Async tasks with Kotlin Coroutines

An example using Firestore with Android Architecture Components

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by Matias Lev


Essentially, coroutines are light-weight threads. They are launched with launch coroutine builder.

Kotlin Coroutines are a powerful and clear way to work with async tasks, like a backend call or a delay. Essentially, they are very simple. That’s the reason why we used them in our pet project. Thanks to their clarity and concise syntax we can create light threads, that use suspend methods and let us express our async tasks like sync tasks.

Before getting to our core example, let’s see the probably simplest example of a coroutine, the delay:

We are going to use it with Android Architecture Components for Firestore actions. In a way that we can test. We are going to compare two solutions to solve the same async challenge with and without coroutines. And we will look at data synchronization between firestore and room, our local databases.

The project in which this is implemented is about helping users find their lost pets. If you want to see other interesting approaches that were born from this pet project, please check our posts about dependency injection with Koin and Deferred authentication.

UI Coroutines for Android

When the coroutine is launched on an activity we need to give the context. And to do this we need to add another dependency. We have been using kotlinx-coroutines-core and we are going to use kotlinx-coroutines-android too.

Because we are using the android architecture components, the activity is not known from the view model. The activity calls methods from the view model and observes with live data. But ee can also give feedback to the user.

Look at this snippet to see the light-weight thread in action:

So, as a detail, the button is disabled to avoid multiple clicks; and enabled when all is finished. But the important thing is, that everything happens in a coroutine! launch(UI) { BlockOfCode } is the way to work with coroutines in android activities. The user clicks the button and while the coroutine is running the user can make other actions. The view is still responsive.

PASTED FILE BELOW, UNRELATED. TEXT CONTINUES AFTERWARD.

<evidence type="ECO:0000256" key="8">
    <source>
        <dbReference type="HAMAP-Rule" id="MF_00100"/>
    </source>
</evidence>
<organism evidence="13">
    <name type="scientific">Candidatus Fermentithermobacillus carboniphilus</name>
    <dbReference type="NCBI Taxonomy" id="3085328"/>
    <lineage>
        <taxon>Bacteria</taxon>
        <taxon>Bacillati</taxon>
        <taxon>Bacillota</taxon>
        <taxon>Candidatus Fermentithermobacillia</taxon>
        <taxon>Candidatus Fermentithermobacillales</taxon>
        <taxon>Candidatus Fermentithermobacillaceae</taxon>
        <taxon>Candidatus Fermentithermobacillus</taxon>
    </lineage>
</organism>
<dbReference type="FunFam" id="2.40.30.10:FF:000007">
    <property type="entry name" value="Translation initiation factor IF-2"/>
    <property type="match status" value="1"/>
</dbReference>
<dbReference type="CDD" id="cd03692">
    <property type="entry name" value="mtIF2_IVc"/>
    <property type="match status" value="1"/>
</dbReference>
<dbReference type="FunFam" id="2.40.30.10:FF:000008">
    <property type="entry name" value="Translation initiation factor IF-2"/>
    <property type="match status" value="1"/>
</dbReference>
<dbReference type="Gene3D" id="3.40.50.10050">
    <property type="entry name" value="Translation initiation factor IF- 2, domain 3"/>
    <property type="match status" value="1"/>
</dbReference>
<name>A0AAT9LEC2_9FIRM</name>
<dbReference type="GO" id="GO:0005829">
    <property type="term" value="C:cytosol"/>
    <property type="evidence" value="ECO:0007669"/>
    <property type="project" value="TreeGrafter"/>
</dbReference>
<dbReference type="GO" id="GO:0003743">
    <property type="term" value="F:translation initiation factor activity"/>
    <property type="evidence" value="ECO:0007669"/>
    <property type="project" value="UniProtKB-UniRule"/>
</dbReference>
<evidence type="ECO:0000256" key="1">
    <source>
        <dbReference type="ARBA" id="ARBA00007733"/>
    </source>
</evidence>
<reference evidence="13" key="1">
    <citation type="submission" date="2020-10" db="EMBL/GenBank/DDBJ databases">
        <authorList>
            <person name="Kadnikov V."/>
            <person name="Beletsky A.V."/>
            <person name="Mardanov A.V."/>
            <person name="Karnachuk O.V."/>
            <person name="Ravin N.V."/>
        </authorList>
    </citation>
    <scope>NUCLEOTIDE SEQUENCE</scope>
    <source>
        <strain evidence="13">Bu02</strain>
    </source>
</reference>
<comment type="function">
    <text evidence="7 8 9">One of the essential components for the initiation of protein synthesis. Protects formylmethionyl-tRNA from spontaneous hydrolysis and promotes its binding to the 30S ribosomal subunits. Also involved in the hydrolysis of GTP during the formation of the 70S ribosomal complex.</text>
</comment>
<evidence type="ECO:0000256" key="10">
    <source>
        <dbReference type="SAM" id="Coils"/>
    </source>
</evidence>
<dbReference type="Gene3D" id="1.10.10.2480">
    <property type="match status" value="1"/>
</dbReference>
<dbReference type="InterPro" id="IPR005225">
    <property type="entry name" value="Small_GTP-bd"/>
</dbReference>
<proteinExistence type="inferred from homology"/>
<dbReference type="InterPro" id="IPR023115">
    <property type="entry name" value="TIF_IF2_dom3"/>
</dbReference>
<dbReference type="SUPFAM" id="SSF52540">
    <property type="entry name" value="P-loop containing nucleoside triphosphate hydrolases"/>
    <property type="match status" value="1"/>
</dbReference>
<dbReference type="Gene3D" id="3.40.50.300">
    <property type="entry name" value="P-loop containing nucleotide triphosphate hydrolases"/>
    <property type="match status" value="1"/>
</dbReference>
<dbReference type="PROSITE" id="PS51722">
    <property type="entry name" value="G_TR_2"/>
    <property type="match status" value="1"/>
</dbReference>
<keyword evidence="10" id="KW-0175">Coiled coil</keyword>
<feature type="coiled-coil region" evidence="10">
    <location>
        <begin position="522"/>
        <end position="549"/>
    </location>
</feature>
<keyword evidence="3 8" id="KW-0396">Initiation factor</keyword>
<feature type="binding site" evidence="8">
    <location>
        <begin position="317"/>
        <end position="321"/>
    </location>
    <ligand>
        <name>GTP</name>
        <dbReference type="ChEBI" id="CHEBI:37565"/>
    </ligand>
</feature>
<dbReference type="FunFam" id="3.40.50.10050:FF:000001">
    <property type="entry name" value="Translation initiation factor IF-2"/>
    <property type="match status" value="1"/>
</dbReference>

ViewModel: Our first suspend method

The ViewModel delegates the responsibility to sync data to the repository. What changes here if we want to work with coroutines is the suspend keyword added to the method. This is necessary to compile, because suspend functions should be called from another suspend function or from a coroutine. And the syncPets method from the repository is suspended.

Without coroutines:

With coroutines:

ViewModel: flavoring the example by adding exception handling and feedback

We are going to create the default message, then ask for the syncPets in a way that we can manage a possible launched exception. To do that, we create an async coroutine
This seems weird, because we’re mixing synchronous and asynchronous logic, but it’s a way to work with exceptions thrown by this coroutine. This code will make sense if you read the following:

  • To understand the difference between launch { } and async { }: this.

  • To know what the meaning of await for the deferred is: this.

Repository: Synchronizing our data

The repository is in charge of getting the data, deleting our local pets and inserting the remote ones.

Without coroutines, we do this:

The first time, the live data has an empty list of pets. It’s not a huge deal because it works afterwards. The liveDataMerger, shared with the method responsible for getting and showing all pets, is updated with the list of pets obtained from Firestore. Then, the local pets are deleted and the remote ones are inserted.

With coroutines, we do this:

Suspended methods can work with async tasks, pretty much like if it were sync code. First, we wait for the pets. Then local pets are deleted and the remote ones are inserted. Isn’t it more clear?

Getting data from firestore

This method returns a live data with an empty list of pets, while the success listener is waiting for the data. When the success handler is executed, the method “set Pets From Snapshot Into Mutable List” does its job and the LiveData its magic.

Just ask Firebase for the pets and wait for the response. Then we return the list of pets created by the same method as in the previous example. I like it :).

Managing exceptions inside a coroutine

But wait, what exception? The exception is launched into the getAllPets method, with the await extension:


The `continuation` parameter is actually a `future`. Thanks to that we can add a handler for the offline case (where we throw an exception). In addition to that, we can use the `when` statement to avoid having a lot of nested ifs.

We are still in our early steps with Kotlin coroutines. And we look for forward to using it more extensively. So all your feedback is welcome.

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